Subscribe to
Opera Today

Receive articles and news via RSS feeds or email subscription.


twitter_logo[1].gif



9780393088953.png

9780521746472.png

0810888688.gif

0810882728.gif

Recently in Performances

Eine florentinische Tragödie and I pagliacci in Monte-Carlo

An evening of strange-bedfellow one-acts in high-concept stagings, mindbogglingly delightful.

Carmen, Pacific Symphony

On February 19, 2015, Pacific Symphony presented its annual performance of a semi-staged opera. This year’s presentation at the Segerstrom Center for the Arts in Costa Mesa, California, featured Georges Bizet’s Carmen. Director Dean Anthony used the front of the stage and a few solid set pieces by Scenic Designer Matt Scarpino to depict the opera’s various scenes.

The Mastersingers of Nuremberg, ENO

Although the English National Opera has been decidedly sparing with its Wagner for quite some time now, its recent track record, leaving aside a disastrous Ring, has perhaps been better than that at Covent Garden.

San Diego Opera presents an excellent Don Giovanni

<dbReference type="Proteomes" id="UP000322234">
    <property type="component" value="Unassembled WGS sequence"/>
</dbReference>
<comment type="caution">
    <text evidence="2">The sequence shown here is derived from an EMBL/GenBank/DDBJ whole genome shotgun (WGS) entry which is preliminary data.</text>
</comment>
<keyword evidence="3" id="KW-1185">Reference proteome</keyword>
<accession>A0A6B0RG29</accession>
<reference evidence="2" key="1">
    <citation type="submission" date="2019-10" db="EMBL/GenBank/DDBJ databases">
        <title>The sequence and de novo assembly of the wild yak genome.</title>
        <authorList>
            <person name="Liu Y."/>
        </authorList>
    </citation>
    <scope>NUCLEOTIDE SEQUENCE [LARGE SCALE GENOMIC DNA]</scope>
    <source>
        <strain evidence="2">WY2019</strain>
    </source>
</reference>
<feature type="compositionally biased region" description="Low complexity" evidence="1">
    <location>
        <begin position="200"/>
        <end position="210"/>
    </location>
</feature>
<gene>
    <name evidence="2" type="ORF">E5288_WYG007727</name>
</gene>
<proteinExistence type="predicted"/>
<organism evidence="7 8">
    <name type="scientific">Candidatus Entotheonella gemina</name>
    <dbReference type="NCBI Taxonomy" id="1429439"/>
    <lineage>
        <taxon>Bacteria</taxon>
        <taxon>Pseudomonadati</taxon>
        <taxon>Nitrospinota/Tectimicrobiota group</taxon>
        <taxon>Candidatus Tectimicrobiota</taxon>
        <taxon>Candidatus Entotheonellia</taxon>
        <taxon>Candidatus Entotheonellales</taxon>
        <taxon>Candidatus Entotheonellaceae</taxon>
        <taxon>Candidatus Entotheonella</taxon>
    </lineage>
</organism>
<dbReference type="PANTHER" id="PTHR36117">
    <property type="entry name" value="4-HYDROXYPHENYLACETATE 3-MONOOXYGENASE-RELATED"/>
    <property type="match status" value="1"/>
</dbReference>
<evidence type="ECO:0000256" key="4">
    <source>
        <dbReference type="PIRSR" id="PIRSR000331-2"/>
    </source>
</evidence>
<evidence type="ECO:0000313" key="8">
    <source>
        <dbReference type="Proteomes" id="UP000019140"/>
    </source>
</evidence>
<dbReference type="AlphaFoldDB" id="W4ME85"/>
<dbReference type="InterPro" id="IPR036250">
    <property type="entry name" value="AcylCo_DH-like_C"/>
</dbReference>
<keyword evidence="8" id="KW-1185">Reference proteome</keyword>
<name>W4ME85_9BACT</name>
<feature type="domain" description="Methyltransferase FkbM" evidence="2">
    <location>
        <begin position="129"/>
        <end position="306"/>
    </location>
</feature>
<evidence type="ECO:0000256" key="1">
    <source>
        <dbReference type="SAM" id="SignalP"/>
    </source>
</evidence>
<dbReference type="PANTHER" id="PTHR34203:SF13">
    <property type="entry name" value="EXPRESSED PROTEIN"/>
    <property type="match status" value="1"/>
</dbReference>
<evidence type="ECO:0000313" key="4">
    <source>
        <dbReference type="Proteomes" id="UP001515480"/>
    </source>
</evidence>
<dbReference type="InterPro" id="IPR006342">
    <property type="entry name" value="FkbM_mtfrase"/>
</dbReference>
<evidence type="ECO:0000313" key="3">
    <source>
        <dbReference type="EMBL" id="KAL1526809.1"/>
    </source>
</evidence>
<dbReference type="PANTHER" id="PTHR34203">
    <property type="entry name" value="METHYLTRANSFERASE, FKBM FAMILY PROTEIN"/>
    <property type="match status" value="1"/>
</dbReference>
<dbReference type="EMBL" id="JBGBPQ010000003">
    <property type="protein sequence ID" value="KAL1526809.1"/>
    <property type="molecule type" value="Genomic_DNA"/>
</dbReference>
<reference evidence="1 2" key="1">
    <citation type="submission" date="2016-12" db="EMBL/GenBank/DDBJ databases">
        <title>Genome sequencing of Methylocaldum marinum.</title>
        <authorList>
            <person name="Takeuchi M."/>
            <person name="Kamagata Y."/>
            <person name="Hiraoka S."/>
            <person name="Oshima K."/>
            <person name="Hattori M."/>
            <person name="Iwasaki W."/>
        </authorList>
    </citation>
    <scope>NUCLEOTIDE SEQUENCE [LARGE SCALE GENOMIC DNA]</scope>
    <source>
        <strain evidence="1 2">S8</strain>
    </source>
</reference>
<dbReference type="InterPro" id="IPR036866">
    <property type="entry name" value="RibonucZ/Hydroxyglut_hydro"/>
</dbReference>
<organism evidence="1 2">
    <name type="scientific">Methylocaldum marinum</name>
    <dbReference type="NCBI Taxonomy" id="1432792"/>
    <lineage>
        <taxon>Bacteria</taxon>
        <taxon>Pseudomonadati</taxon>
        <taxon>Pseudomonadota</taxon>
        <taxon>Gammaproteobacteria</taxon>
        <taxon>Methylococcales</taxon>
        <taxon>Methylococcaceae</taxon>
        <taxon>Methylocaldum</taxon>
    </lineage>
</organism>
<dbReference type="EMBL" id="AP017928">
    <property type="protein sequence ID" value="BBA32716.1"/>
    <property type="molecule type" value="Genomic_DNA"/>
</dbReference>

On Friday February 20, 2015, San Diego Opera presented Mozart’s Don Giovanni in a production by Nicholas Muni originally seen at Cincinnati Opera.

Tosca at Chicago Lyric

In a production first seen in Houston several years ago, and now revised by its director John Caird, Puccini’s Tosca has returned to Lyric Opera of Chicago with two casts, partially different, scheduled into March of the present season.

Henri Dutilleux: Correspondances

Henri Dutilleux’s music has its devotees. I am yet to join their ranks, but had no reason to think this was not an admirable performance of his song-cycle Correspondances.

LA Opera Revives The Ghosts of Versailles

In 1980, the Metropolitan Opera commissioned composer John Corigliano to write an opera celebrating the company’s one-hundredth anniversary. It was to be ready in 1983.

La Traviata, ENO

English National Opera’s revival of Peter Konwitschny’s production of Verdi’s La Traviata had many elements in common with the production’s original outing in 2013 (The production was a co-production with Opera Graz, where it had debuted in 2011).

Idomeneo in Lyon

You might believe you could go to an opera and take in what you see at face value. But if you did that just now in Lyon you would have had no idea what was going on.

Der fliegende Holländer, Royal Opera